If anyone has a way to get the serial number without needing to be root (as mine is) and not installing "unusual" packages that are different in different versions of Unix I would appreciate it - always can learn something. And I am aware I am mixing things - the is the root file system UUID, not a disk.

The purpose, BTW, is to generate a unique number per machine that cannot be modified (like a disk serial number and like MAC addresses once were long ago).

It is used for encoding of software to a single machine. MAC address was fine until they allowed them to be virtual ... some sleazy customers have simply set their MAC address to a constant (on different networks of course) and avoided paying me.

In AIX there is a single call to get one number that identifies the machine. It does not care if the hardware changes or software updates occur so I have no idea how they do it ... If the motherboard changes, then the number changes, so I think they hide it there. And that is beyond rare.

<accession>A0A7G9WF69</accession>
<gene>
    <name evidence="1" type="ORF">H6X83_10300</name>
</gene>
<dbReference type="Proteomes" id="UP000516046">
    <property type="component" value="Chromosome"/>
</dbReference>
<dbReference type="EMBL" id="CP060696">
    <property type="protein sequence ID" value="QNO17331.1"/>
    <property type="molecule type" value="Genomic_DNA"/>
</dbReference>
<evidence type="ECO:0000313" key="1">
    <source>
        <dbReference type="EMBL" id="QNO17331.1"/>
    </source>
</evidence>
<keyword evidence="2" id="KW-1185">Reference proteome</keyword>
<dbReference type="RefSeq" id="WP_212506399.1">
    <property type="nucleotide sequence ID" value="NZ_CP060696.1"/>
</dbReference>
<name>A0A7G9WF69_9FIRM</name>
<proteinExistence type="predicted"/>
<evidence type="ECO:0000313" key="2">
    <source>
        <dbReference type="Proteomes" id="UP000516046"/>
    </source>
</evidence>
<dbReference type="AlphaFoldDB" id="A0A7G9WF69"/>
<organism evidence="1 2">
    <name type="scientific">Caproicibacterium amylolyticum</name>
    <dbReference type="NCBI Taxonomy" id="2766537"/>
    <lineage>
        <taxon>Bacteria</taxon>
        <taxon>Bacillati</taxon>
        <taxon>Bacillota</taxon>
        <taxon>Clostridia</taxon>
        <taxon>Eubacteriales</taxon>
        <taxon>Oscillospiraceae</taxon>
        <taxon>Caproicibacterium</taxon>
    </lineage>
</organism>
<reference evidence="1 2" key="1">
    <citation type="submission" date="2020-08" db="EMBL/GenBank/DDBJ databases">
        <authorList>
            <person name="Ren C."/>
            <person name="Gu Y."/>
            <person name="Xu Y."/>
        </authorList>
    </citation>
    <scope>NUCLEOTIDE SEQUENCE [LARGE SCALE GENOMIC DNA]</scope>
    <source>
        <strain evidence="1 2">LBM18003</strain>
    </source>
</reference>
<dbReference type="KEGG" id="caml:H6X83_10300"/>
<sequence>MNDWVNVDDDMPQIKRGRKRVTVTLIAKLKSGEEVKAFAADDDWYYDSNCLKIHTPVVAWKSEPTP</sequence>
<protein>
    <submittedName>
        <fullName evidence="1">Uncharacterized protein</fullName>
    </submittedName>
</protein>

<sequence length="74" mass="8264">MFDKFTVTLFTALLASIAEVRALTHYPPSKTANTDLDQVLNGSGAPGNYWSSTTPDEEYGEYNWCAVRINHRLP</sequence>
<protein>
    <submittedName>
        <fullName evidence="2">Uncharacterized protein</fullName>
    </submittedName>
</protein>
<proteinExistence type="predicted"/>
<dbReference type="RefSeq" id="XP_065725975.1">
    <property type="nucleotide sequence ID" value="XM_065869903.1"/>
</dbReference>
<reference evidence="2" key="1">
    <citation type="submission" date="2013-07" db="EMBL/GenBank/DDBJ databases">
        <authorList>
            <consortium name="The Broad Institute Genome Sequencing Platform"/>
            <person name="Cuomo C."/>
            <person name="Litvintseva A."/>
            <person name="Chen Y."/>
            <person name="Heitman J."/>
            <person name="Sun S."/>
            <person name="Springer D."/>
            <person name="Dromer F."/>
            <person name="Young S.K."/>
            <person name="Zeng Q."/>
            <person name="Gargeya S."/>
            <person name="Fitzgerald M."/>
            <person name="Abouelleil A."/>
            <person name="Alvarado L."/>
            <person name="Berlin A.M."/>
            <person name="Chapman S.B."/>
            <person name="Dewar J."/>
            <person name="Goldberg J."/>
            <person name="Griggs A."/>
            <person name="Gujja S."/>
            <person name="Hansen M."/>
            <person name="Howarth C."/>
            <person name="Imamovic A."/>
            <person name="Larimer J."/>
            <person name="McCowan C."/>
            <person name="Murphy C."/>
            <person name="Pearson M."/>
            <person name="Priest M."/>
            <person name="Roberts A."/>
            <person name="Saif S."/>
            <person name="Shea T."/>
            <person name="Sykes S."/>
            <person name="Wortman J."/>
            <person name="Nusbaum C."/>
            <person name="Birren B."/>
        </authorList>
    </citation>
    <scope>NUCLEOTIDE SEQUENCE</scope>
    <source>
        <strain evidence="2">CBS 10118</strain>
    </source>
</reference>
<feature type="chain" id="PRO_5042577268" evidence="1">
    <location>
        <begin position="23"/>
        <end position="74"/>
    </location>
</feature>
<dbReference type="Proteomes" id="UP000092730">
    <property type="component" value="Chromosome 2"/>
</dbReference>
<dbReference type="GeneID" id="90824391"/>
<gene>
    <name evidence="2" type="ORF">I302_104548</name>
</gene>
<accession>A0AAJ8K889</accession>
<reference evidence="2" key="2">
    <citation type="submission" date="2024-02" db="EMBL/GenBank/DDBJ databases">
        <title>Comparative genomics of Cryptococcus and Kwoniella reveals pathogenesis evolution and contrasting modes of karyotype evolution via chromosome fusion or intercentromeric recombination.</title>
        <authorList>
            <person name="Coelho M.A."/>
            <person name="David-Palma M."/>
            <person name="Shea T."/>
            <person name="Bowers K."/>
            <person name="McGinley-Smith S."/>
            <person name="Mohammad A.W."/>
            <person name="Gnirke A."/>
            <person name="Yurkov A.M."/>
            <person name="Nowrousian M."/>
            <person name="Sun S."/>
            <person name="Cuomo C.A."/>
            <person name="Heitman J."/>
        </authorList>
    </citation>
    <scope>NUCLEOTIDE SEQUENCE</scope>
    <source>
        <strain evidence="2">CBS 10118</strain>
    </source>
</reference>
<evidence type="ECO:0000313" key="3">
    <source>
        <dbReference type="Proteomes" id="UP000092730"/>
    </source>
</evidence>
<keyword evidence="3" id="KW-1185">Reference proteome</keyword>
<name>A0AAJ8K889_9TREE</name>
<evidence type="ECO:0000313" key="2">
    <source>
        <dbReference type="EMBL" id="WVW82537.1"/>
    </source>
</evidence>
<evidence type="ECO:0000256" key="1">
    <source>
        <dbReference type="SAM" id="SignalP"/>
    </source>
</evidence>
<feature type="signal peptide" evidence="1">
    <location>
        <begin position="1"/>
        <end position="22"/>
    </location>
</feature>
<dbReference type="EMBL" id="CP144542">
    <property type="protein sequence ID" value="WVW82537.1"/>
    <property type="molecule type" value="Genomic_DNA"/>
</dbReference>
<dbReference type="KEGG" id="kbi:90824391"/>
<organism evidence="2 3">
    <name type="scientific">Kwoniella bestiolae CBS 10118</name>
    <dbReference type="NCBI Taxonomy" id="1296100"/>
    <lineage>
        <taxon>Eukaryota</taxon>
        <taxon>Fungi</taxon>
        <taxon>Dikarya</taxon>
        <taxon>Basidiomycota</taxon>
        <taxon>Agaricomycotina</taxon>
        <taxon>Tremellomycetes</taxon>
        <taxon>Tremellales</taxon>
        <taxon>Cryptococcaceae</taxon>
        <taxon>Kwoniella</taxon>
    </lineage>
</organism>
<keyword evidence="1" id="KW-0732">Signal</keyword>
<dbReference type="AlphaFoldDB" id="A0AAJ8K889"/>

You can use the following to get the UUID for a particular drive,

sudo vol_id -u /dev/sda1


You can use the following to get the UUID for a particular drive,

sudo vol_id -u /dev/sda1

or you can use this to list all UUIDs for the attached media,

ls /dev/disk/by-uuid
  • No longer applicable as of Ubuntu 9.10 as vol_id has been removed. Dec 31, 2015 at 3:52
sudo grep swap /etc/fstab
## Output like:
# swap was on /dev/sda6 during installation
# UUID=34e3f31b-16ec-4c84-8f4d-339f38d04a3b none swap sw 0 0

sudo lsblk -f -l| grep SWAP
## Output like:
sda6 swap 34e3f31b-16ec-4c84-8f4d-339f38d04a3b [SWAP]